Circular Economy Recycling of fluorine for lithium-ion batteries
Lithium-ion batteries contain fluorine-rich salts that decompose in humid air to toxic, highly corrosive hydrogen fluoride. The hazardous nature of this substance makes recycling more difficult and more expensive. To solve this problem, a new research project entitled "Fluoribat" is being initiated.
Batteries are ubiquitous. The Global Battery Alliance of the World Economic Forum WEF expects the number of batteries for electric mobility and stationary storage applications to increase tenfold within the next ten years. Lithium-ion batteries will account for the largest share of this growth.
The aim of the new research project of the Swiss Empa is to make the life cycle of a rechargeable battery both cheaper and safer.
A blessing and a curse
Given the large number of batteries that will have to be produced and recycled in the coming years, a chemical element is coming into focus that has hardly received any discussion so far: fluorine. Fluorine in small quantities is included in all lithium-ion batteries. The electrolyte liquid of such a battery contains hexafluorophosphate anions PF6- a fluorine compound that ensures the long-term stability of the battery and enables high cell voltages. The disadvantage: PF6- decomposes in contact with water or in humid air to form toxic, highly corrosive hydrogen fluoride HF. This means that the battery must be packed in an airtight envelope during operation. Otherwise, it will release toxic fluorine compounds. At the latest during recycling, the airtight container is slit open. The resulting hydrogen fluoride makes the recycling process complicated and expensive.
Striving for watertight fluorine salts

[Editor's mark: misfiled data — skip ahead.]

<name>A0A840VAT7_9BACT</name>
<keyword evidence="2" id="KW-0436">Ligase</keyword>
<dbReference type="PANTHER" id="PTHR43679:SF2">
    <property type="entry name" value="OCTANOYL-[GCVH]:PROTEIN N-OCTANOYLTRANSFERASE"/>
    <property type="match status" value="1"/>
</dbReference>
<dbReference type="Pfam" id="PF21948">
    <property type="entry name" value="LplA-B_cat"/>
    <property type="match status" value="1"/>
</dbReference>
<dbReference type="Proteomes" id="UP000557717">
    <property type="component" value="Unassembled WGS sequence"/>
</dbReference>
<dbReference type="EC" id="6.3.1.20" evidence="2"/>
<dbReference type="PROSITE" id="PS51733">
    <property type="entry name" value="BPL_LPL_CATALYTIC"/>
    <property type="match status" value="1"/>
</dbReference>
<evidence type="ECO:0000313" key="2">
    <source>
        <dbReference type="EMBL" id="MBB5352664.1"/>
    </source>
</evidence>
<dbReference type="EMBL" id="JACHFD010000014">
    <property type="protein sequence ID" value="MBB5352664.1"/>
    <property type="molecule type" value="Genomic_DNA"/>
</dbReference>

In the summer of 2020, Empa launched a research project called "Fluoribate", which deals with this topic. The research team led by Corsin Battaglia, head of the "Materials for Energy Conversion" laboratory, has developed a new, non-flammable water-based electrolyte for lithium-ion batteries which is compatible with the electrode materials already used in these batteries. "Our cells still show more than 80% of their initial capacity even after 200 charging and discharging cycles," says Maximilian Becker, battery researcher in the laboratory of Corsin Battaglia. The water-stable lithium salt used in Empa's experimental battery cells can be produced on a large scale at competitive prices.
For successful commercialization, the long-term stability of the battery must be further improved. However, suppose this hurdle can be overcome. In that case, such a battery could be produced and recycled much more cost-effectively - an absolutely dry environment is then no longer necessary for both steps.
Integration in recycling management
At the same time, the water-based recycling of spent lithium-ion batteries opens up new possibilities for a closed-loop economy. If the electrolyte salts can be quickly recovered from batteries, the fluorine they contain can be used for new batteries. This aspect is becoming increasingly important because of the expected volume of batteries. The Empa "Technology and Society" department headed by Patrick Wäger specializes in the recycling of batteries and the calculation of the environmental impact of new technologies along their life cycle. The analysis is designed to evaluate the benefits of batteries based on water-resistant fluorine salts. The study will compare this new generation of batteries with current-generation batteries in terms of safety and environmental impact.
Battery research in a European context
Empa is a partner in the European project Battery2030+, which will coordinate battery research at the European level. An essential goal of these activities is to improve the sustainability of batteries. To achieve this, it is crucial not only to recycle metals such as cobalt, nickel, copper, aluminium and lithium as far as possible. Potentially toxic elements such as fluorine must also be part of the sustainability considerations: they must be kept in safe, controlled ways.